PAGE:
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At wtfjs, I found that the following is legal javascript.

",,," == Array((null,'cool',false,NaN,4)); // true

The argument (null,'cool',false,NaN,4) looks like a tuple to me, but javascript does not have tuples!

Some quick tests in my javascript console yields the following.

var t = (null,'cool',false,NaN,4); // t = 4
(null,'cool',false,NaN,4) === 4; // true
(alert('hello'), 42); // shows the alert and returns 42

It appears to behave exactly like a semicolon ; separated list of statements, simply returning the value of the last statement.

Is there a reference somewhere that describes this syntax and its semantics? Why does it exist, i.e. when should it be used?

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It is the comma operator: javascriptweblog.wordpress.com/2011/04/04/… –  Lepidosteus Jan 26 '12 at 12:49

3 Answers 3

up vote 24 down vote accepted

You are seeing the effect of the comma operator.

The comma operator evaluates both of its operands (from left to right) and returns the value of the second operand.

The resultant value when a,b,c,...,n is evaluated will always be the value of the rightmost expression, however all expressions in the chain are still evaluated (from left to right).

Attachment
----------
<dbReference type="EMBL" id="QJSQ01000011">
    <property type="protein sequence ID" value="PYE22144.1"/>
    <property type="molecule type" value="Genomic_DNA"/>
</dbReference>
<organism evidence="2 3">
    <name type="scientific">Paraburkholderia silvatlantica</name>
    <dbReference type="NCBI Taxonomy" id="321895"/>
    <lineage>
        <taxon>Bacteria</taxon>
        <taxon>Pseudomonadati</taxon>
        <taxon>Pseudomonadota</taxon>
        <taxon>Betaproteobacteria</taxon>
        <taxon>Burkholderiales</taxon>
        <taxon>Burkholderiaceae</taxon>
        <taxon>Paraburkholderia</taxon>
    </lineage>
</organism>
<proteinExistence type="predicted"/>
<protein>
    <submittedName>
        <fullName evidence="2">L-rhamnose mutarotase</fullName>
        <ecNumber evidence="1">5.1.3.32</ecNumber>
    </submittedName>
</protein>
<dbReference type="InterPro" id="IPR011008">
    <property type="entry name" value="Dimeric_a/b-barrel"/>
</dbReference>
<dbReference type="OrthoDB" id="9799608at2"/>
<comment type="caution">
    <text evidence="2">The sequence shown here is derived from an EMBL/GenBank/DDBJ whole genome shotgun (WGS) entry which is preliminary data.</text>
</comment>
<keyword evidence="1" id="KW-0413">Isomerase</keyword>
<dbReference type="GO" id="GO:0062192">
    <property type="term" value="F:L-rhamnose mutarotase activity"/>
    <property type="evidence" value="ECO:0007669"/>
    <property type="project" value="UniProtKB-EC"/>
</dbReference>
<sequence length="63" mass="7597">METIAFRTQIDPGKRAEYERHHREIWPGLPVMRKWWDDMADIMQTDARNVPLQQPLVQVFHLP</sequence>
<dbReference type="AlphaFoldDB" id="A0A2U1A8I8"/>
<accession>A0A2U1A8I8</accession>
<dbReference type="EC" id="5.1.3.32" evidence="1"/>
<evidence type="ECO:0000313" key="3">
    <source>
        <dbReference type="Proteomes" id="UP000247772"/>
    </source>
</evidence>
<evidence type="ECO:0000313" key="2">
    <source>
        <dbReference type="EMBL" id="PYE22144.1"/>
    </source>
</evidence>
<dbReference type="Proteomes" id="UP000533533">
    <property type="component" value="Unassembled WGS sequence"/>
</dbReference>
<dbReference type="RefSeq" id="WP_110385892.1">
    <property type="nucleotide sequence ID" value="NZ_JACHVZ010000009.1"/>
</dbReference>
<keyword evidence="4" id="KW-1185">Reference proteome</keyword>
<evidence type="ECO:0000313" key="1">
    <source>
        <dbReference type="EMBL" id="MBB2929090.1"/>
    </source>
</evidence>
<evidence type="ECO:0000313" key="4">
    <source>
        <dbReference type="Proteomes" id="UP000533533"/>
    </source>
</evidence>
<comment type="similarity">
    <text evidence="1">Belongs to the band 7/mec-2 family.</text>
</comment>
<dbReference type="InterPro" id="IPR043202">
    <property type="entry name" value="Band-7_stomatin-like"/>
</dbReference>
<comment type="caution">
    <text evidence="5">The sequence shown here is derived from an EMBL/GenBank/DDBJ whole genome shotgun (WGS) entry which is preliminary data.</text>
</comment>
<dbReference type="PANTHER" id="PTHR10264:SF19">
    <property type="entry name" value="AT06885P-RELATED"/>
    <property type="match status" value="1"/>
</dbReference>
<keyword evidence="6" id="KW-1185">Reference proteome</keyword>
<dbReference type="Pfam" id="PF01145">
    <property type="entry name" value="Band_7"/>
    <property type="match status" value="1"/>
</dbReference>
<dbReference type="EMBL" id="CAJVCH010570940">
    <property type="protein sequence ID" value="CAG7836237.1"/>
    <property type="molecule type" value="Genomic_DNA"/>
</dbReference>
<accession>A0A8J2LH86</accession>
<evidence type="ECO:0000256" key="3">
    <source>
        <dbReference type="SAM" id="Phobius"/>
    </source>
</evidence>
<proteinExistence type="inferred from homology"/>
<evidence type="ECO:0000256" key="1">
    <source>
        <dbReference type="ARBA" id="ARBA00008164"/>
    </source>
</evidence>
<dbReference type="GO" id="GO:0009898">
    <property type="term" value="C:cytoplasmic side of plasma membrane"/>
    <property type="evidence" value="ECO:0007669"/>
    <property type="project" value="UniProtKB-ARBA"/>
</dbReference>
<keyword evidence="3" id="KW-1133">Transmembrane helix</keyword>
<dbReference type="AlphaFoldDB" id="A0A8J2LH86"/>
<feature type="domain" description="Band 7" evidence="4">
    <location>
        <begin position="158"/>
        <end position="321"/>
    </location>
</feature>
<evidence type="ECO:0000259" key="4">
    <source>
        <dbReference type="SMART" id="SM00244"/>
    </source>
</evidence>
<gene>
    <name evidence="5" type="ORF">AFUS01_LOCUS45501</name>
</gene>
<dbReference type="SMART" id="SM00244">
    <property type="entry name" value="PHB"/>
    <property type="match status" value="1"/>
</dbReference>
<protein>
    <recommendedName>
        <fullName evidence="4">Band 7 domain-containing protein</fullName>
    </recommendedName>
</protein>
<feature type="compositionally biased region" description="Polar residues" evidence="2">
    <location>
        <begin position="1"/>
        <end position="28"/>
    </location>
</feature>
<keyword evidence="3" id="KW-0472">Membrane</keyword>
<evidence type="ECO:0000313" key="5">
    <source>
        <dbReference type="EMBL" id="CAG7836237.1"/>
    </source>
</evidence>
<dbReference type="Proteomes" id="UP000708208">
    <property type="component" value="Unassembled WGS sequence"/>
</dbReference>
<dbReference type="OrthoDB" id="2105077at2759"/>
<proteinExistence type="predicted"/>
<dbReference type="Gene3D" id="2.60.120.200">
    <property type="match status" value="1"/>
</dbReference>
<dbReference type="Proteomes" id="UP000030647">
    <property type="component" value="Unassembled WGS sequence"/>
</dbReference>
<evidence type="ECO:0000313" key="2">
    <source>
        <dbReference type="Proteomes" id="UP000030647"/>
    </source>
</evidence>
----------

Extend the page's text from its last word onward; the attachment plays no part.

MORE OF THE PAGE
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Thanks, the term 'comma operator' is what I was looking for. –  Grilse Jan 26 '12 at 13:03

As already explained this behaviour is caused by , operator. Due to this the expression (null,'cool',false,NaN,4) will always evaluate to 4. So we have

",,," == Array(4)

Array(4) - creates new array with allocated 4 elements. At the time of comparison with the string this array is converted to string like it would be with Array(4).toString(). For arrays toString acts like join(',') method called on this array. So for the empty array of 4 elements join will produce the string ",,,".

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Try this alert((null,'cool',false,NaN,4)) and then you can see.


The reason is because the comma operator evaluates all the statements and return the last one.

Think of this line: a = 1, b = 2, c = 3; it will run each expression so in essence it will set the variables to what you want and return the last value (in this case 3)

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